- Legal fallout from Facebook’s video ad metrics problem has arrived: Three marketers are now bringing a class action suit over the social media giant's admission it inflated video metrics, MediaPost reports.
- Filed late last week in California, plaintiffs Tom Letizia, Mark Fierro and Greg Agustin allege in their complaint that Facebook "induced" advertisers to buy more expensive video ads by suggesting consumers were engaging with the spots far more than was actually the case, according to MediaPost.
- The legal action comes in the wake of revelations that Facebook inflated the viewing time of video ads from 60% to 80% since 2014.
After Facebook told advertisers it had been overlooking video views of less than three seconds in its measurement of time spent for the past two years, several agencies began investigating further, according to a report in The Wall Street Journal. Publicis Media found that the average time spent watching videos was overestimated by between 60% and 80%, suggesting a number of marketers were making decisions about where to invest their video budgets based on faulty data.
Although the lawsuit only includes three marketers right now, the door has been left open for more to join in on the class action suit, which would create a lot of bad publicity and a scramble for reputation management for Facebook (not to mention the possibility of damages to pay out). So far, Facebook has stayed quiet on the issue, saying only that the inflated metrics did not cause billing issues.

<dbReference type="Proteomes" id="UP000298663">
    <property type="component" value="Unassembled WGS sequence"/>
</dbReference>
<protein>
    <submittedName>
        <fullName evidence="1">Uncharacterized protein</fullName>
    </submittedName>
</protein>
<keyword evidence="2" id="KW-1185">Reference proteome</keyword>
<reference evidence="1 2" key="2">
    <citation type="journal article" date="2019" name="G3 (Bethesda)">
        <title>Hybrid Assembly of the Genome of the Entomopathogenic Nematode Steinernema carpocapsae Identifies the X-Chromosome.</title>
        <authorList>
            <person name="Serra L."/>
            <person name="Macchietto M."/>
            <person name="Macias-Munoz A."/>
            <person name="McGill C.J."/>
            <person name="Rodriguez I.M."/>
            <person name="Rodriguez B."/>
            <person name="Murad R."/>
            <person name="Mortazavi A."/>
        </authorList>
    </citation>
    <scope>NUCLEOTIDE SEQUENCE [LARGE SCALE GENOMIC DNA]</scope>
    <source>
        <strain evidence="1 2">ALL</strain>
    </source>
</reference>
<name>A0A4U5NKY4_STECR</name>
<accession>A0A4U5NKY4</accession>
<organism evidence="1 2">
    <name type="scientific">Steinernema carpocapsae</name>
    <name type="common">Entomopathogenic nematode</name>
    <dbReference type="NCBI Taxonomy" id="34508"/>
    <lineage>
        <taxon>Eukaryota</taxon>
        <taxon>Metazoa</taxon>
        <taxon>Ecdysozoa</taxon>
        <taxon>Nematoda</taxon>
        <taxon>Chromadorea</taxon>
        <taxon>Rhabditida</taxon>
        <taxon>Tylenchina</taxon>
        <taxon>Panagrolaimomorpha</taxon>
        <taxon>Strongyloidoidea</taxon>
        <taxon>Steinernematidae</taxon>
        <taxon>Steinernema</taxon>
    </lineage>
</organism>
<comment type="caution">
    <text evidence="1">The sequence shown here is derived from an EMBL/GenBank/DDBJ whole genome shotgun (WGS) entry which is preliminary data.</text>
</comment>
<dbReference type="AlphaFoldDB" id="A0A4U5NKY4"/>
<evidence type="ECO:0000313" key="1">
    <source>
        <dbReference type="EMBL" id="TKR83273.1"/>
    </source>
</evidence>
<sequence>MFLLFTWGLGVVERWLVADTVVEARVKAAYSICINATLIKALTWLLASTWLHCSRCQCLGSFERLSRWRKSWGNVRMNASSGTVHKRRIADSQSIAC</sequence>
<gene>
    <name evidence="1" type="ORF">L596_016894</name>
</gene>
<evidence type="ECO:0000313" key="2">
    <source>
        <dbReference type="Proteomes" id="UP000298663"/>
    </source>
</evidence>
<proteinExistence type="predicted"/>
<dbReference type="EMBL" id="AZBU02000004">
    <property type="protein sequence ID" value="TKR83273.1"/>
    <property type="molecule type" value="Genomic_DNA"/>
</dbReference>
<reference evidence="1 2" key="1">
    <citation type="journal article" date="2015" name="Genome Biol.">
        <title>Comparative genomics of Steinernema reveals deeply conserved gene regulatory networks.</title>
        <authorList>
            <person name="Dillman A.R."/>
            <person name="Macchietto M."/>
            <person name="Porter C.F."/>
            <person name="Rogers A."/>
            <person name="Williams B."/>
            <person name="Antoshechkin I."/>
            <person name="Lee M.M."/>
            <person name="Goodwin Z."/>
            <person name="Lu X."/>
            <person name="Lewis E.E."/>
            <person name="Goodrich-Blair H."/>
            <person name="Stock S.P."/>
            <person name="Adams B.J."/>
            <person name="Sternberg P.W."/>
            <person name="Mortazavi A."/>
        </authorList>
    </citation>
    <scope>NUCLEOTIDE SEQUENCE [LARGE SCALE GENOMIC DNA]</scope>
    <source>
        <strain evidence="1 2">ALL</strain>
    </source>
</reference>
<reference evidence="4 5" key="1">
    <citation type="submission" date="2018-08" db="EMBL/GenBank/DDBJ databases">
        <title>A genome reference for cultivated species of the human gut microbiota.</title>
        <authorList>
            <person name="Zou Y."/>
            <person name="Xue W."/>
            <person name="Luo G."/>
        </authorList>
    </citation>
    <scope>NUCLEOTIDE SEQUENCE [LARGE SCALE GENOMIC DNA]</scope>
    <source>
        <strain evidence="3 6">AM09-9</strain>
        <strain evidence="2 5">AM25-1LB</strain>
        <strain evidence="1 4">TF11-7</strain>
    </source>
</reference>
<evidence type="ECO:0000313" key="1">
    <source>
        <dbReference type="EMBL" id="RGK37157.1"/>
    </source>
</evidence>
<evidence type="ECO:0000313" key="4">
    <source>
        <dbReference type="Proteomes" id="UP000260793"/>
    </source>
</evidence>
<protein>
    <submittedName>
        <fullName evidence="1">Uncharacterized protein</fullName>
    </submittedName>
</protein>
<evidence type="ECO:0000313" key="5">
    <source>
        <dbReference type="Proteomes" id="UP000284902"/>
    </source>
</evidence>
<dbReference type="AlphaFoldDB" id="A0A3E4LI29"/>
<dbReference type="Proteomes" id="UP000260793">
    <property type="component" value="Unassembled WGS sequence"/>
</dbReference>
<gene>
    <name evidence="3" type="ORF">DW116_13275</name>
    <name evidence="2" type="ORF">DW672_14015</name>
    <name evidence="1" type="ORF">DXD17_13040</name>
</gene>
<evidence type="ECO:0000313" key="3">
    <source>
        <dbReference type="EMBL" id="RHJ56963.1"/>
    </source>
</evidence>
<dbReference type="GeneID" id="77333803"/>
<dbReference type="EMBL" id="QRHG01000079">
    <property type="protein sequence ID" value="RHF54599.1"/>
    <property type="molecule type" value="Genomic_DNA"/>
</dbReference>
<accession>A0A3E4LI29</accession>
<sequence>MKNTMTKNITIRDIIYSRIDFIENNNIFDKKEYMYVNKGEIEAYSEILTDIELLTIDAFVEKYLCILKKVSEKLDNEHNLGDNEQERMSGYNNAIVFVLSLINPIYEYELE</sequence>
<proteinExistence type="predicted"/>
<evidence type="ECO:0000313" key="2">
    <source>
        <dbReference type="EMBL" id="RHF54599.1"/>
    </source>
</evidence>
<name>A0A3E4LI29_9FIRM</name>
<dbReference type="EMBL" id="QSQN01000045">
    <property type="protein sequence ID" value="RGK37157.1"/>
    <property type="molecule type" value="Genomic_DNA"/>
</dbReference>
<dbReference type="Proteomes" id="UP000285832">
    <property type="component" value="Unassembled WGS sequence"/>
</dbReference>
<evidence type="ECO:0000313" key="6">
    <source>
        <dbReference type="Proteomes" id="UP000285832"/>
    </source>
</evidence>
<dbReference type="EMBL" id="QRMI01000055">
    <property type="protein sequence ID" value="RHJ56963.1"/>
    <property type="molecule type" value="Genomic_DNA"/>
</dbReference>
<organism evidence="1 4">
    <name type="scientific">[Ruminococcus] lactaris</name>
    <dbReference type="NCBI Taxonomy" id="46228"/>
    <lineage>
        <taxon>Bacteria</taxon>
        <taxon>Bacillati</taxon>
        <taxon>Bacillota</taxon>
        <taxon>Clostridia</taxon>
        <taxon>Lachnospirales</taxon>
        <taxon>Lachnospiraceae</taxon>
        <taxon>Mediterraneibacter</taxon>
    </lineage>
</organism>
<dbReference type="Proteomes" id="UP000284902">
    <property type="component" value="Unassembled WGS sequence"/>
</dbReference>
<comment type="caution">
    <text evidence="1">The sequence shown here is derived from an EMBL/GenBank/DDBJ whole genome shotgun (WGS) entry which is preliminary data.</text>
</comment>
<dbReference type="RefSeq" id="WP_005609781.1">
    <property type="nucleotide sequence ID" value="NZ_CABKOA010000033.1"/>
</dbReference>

When news of the scandal first broke, the Association of National Advertisers (ANA) called for an audit of Facebook’s video ad metrics. ANA president and CEO Bob Liodice said an audit and accreditation by the Media Ratings Council are imperative for Facebook to achieve the measurement transparency that marketers require and expect. Unlike other platforms, Facebook has so far avoided accreditation since its ad business grew so quickly, something that has not been helped by a lack of standardization for social ad metrics.
Regardless of the lawsuit's outcome, the controversy highlights the difficulties in accurately measuring data in a fragmented media landscape and also communicating that data with transparency.